The quick attachment system of the present invention provides a means for engaging and disengaging a very sharp working element with both safety and ease. In order to accommodate the working element 21 in the handle in a ready for use attitude, the forward section 23 of the handle 12, perhaps more clearly seen in FIG. 6, is provided with parallel slots, and for this purpose, a pair of parallel rails 25, are conveniently provided. Each rail 25, is formed with a longitudinally extending slot 27. Referring to FIG. 5, it will be seen that the slot 27 tapers inwardly from top, which is the open end of the slot, to bottom, or closed end, of the slot, to facilitate insertion of the working element 21.
 The edges 30 of the working element 21 are flanged and, in this embodiment, turned slightly inwardly, as best seen in FIG. 5, and the terminus of each such edge is fitted with an elongated rod 32. The rod is shown as circular in cross section as seen in FIG. 5, and is of a width, in the illustrated case, diameter, which is greater than the width of the slot 27 toward the bottom, while fitting easily into the slot at the top. Accordingly, the rod, which is formed of a material such as plastic, is easily inserted, and wedged, into the slot to hold the working element firmly against inadvertent dislodgement during use.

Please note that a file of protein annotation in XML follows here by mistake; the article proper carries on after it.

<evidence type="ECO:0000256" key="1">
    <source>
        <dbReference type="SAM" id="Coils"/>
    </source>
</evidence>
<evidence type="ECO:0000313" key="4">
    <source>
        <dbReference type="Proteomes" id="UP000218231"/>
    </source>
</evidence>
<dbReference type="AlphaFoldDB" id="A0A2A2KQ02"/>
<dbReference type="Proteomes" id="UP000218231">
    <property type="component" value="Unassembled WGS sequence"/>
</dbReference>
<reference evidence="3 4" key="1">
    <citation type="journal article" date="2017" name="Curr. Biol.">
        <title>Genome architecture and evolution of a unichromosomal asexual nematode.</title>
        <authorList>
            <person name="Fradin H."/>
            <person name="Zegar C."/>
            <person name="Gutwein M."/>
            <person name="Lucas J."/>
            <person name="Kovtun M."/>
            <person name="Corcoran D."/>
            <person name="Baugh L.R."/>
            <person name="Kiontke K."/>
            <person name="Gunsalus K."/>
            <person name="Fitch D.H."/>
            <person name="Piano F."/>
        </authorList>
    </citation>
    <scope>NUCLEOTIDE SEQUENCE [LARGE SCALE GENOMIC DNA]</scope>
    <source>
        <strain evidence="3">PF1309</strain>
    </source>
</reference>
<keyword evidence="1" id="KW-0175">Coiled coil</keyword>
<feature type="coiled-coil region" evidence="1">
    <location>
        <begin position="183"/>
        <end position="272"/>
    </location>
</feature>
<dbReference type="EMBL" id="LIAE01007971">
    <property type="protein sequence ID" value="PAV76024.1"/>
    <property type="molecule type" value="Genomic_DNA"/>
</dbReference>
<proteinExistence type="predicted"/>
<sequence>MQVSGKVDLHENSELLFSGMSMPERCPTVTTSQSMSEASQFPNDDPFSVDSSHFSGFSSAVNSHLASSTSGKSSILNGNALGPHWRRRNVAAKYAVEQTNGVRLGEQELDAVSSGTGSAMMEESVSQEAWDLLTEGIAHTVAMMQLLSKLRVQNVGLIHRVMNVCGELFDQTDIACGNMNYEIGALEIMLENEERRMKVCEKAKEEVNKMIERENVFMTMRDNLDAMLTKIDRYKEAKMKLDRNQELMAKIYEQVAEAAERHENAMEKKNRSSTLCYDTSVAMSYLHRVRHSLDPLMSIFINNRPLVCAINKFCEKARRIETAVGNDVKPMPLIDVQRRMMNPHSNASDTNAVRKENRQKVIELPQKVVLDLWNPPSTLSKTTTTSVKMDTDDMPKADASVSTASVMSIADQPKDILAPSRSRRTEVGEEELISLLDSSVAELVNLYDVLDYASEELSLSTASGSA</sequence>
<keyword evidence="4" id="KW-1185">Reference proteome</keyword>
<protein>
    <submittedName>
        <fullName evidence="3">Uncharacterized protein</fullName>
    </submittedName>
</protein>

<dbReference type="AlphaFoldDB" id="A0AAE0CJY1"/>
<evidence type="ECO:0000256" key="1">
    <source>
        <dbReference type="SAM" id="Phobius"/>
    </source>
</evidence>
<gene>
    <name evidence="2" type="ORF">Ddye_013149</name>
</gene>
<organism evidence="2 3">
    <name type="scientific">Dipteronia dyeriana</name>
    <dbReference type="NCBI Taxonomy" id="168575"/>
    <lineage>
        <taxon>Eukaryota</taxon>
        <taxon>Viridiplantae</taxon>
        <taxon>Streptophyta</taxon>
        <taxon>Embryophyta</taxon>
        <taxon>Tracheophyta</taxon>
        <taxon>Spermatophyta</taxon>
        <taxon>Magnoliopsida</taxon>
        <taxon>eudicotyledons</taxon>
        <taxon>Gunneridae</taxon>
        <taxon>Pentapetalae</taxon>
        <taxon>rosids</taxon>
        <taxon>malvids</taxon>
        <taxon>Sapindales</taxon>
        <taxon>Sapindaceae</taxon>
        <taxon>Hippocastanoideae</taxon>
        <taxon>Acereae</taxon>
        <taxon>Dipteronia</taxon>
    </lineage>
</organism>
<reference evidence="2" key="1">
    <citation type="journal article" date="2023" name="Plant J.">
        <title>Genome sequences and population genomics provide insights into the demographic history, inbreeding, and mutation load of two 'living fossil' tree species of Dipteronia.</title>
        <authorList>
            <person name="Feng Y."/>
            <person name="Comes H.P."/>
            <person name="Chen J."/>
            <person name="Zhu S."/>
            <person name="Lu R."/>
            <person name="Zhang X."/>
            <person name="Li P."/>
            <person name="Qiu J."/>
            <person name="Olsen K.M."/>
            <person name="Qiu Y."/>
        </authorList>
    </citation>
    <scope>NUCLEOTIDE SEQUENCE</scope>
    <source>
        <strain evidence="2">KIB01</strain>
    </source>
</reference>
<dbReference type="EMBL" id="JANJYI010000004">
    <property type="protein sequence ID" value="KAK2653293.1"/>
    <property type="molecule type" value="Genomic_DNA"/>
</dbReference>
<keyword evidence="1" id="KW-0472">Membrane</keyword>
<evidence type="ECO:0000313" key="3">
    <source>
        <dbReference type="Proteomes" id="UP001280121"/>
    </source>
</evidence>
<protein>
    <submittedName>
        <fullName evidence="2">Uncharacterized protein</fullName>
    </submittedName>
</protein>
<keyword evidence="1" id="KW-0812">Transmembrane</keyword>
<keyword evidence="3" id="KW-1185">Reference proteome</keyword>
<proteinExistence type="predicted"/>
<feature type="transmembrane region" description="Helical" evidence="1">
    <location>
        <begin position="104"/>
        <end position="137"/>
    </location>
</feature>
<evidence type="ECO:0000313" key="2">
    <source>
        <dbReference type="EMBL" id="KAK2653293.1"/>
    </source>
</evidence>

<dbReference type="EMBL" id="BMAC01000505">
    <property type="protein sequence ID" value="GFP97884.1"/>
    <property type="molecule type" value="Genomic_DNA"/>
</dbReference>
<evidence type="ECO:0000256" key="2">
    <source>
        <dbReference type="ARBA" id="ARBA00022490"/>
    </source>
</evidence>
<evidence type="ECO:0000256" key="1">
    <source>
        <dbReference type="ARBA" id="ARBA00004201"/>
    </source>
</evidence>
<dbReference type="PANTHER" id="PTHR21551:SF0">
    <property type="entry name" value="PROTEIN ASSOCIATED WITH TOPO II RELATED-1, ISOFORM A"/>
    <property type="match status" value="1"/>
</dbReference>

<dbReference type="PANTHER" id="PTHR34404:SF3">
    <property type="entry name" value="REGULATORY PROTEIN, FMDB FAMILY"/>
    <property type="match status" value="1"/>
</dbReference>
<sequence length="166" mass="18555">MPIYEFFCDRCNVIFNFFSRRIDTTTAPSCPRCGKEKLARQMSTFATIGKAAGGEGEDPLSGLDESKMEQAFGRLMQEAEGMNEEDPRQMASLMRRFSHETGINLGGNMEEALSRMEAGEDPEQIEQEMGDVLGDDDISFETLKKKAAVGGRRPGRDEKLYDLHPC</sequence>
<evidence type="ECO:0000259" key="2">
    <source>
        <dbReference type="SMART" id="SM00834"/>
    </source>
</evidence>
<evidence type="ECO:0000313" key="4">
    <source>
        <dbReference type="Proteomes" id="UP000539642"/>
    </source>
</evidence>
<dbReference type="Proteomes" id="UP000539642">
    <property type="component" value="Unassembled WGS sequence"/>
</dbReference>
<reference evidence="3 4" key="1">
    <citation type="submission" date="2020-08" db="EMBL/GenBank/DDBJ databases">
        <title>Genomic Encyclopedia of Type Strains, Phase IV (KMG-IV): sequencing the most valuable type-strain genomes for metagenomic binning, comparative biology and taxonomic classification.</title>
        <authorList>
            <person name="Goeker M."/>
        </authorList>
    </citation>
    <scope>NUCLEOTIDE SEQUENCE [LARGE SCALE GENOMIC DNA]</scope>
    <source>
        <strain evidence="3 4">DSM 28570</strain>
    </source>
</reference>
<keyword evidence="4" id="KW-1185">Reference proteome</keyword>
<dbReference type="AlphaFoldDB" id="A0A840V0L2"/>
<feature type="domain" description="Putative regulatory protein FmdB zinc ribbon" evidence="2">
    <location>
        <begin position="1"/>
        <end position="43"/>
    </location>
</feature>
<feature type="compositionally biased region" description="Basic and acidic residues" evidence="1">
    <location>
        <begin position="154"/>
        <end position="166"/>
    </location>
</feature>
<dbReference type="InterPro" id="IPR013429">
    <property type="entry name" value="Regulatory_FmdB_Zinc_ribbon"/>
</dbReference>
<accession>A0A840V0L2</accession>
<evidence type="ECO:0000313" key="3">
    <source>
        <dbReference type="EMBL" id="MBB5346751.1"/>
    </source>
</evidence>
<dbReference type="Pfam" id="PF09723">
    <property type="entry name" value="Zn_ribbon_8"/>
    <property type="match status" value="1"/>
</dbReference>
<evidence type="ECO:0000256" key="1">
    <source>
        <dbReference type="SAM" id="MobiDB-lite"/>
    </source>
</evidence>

As further security, protuberances 28 are formed in the slot at the low point and at various places along the longitudinal axis thereof to enhance engagement of the inserted rod and to provide a sensual response to the engagement of the rods in the slots. The rod also serves the salutary purpose of protecting the sharp edge of the working element against inadvertent and unintended contact with the user of the tool.
 The working element is easily removed when it becomes worn, or the user wishes to replace the working element in the handle for any reason. This may be accomplished by pushing down on the working element at or near an end thereof. It will also be understood that the specific shape of the rod in cross section may vary from circular, as long as it meets the parameters specified for it.
 Referring to FIGS. 1 and 7, it will be seen that the teeth 35 formed in the working element 21 may face fore or aft to accommodate the needs of the user without impairing the operation of the tool 10, and the working element remains firmly in place during use and until it is desired to remove or replace it for any reason.
 Having now described a preferred embodiment of the present invention, it will be appreciated that some variation in the structure is well within the contemplation of the invention. With that in mind,